1. Have you heard of the concept of "degrowth" or "post-growth" before?

A: I am not sure

B: Yes, I have heard about them but I don't fully understand them.

2. How would you define the concept of degrowth?

A: A social approach that promotes a gradual decrease in economic growth to improve the quality of life.

B: An economic strategy that seeks to reduce consumption and production in order to preserve natural resources.

3. What do you think is the main reason for promoting economic degrowth?

A: I have no opinion on this.

B: To preserve the environment and natural resources. - To reduce social and economic inequalities.

4. What effects do you think degrowth would have on society?

A: I don't know

B: Improved quality of life and mental health.

5. What is your opinion on the viability of degrowth as an economic model?

A: I'm not sure, I would need more information.

B: I see it as difficult to achieve given the current structures of society.

6. What is post-growth for you?

A: I don't know.

B: An economic approach that proposes a balance between development and sustainability.

7. What role do public policies play in promoting post-growth?

A: I don't have an opinion.

B: They should encourage the transition to a circular and sustainable economy.

8. How do you think post-growth could affect the culture of consumerism?

A: I am not sure, it depends on how it is implemented.

B: It could foster a culture more oriented towards well-being and personal satisfaction.

9. How important do you think degrowth and post-growth are in the debate about the future of the planet?

A: I am not sure.

B: They are fundamental to addressing today's environmental and social challenges.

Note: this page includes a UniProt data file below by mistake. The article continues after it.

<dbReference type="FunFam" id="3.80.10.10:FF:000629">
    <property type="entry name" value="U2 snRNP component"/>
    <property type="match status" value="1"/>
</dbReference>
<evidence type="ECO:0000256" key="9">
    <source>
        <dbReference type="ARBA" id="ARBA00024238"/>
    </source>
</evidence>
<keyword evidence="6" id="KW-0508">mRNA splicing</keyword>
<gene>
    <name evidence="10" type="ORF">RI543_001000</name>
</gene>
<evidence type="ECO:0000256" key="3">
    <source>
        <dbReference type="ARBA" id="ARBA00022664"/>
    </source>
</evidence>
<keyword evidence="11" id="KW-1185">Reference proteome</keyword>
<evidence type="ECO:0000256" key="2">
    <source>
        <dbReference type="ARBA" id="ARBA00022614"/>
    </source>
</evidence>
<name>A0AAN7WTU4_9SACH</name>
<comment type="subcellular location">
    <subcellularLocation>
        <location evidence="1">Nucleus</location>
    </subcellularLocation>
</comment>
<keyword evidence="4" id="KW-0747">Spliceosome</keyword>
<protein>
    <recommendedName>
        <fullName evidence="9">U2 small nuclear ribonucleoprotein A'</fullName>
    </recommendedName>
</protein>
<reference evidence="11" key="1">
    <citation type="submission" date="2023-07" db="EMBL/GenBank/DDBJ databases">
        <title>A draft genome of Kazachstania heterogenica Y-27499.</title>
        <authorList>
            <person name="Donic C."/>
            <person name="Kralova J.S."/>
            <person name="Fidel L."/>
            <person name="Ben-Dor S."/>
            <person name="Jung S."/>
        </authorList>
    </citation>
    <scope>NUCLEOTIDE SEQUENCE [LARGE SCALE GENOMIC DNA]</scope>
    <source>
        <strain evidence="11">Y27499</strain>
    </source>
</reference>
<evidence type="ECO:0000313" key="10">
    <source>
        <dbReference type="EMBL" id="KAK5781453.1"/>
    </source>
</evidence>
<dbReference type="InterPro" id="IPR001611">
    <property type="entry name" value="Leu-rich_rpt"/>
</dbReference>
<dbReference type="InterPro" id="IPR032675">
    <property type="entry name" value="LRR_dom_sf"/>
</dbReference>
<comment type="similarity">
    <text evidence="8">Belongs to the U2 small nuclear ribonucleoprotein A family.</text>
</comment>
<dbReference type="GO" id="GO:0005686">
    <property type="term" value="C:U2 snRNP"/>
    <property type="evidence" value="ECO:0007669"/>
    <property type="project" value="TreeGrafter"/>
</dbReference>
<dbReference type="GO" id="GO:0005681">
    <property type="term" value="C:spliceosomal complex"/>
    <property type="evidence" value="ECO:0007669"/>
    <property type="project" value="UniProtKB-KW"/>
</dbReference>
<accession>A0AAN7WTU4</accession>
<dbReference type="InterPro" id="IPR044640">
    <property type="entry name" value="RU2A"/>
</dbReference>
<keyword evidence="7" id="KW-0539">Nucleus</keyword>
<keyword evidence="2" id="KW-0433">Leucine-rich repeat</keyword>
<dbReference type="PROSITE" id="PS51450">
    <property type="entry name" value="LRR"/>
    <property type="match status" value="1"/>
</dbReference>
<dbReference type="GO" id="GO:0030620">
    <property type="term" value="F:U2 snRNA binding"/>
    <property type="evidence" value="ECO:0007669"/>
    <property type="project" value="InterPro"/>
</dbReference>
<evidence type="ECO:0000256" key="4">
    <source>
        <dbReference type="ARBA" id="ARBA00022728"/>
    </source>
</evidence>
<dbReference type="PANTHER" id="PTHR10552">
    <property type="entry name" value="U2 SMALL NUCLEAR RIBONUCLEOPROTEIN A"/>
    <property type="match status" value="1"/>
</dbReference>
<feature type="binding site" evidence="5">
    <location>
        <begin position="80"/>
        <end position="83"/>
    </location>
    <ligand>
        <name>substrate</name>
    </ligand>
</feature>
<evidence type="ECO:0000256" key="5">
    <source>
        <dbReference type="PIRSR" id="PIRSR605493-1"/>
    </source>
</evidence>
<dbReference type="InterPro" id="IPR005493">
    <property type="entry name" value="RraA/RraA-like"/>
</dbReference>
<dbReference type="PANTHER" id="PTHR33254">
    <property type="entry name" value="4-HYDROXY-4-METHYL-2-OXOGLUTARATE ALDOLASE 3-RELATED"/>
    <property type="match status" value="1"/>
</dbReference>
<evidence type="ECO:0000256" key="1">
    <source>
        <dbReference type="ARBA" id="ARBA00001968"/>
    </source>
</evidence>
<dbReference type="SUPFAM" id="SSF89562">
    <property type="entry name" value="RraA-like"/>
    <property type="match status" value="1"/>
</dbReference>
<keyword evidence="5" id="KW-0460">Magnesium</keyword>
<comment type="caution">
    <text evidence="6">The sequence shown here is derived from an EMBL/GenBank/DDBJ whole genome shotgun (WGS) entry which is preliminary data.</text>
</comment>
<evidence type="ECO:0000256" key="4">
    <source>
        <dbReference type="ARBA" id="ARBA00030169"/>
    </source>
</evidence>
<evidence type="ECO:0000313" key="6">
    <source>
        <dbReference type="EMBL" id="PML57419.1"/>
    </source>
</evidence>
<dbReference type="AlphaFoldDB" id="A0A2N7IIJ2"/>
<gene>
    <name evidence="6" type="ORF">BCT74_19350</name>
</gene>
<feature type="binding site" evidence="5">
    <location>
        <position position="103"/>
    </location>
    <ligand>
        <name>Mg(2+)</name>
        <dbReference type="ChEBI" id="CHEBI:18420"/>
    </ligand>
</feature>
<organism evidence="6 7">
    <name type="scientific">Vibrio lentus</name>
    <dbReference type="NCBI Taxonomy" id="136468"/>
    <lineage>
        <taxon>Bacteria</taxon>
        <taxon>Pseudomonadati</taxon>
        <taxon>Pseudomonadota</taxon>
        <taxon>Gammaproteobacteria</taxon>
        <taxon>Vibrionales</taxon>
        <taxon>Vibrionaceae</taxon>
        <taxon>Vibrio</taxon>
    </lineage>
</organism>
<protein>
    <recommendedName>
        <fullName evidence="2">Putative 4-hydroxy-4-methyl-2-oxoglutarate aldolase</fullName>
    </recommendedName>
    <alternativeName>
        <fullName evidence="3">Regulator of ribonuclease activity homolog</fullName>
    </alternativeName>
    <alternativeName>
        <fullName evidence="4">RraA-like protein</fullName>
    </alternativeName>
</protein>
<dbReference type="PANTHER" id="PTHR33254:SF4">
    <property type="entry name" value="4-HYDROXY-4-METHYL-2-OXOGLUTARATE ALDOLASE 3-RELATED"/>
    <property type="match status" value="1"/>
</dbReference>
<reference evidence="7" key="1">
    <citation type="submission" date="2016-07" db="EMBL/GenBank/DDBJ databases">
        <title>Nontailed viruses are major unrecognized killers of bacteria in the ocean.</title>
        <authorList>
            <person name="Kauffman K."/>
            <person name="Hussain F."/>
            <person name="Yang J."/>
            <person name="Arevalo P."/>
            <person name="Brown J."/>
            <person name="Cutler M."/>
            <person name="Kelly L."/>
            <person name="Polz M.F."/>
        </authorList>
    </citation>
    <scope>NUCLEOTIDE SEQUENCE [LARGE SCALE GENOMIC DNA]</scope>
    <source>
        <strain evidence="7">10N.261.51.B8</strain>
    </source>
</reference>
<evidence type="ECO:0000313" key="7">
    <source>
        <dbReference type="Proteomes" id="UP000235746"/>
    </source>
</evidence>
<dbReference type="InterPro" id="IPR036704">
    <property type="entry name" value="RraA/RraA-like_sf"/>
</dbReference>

10. Would you be willing to change your lifestyle to contribute to degrowth or post-growth?

A: I am not sure, I would need more information on how to do it.

B: Maybe, depending on the alternatives available.

8. What does post-growth mean for students after their study. Examples of classroom tasks

Examples of classroom tasks

After developing the project, one of the contents I had to teach was state intervention in the economy, asking whether different services have to be public or private (we assume they can only be either public or private):

- Banking

- Health care.

- Education.

- The supply of hydrocarbons

- Electricity supply.

- Railways.

- Motorways.

- Arms production.

- The supply of drinking water.

Another of the activities consists of asking whether or not the state should guarantee certain minimums, such as:

- A minimum pension for the elderly

- A minimum interprofessional wage

- Quality public TV

- Should the environment be specially regulated by the state to guarantee its conservation?

- Free and universal health care

- Free medicines

- Free education

- Free public transport.

Apart from minor divergences, most of the students considered that all of the above should be free of charge.

Then I asked them, if all of the above services should be guaranteed by the state, should basic necessities such as water, clothing, housing and food be financed free of charge by the state? Here doubts begin to arise, it can't be all, absolutely all free, I am told.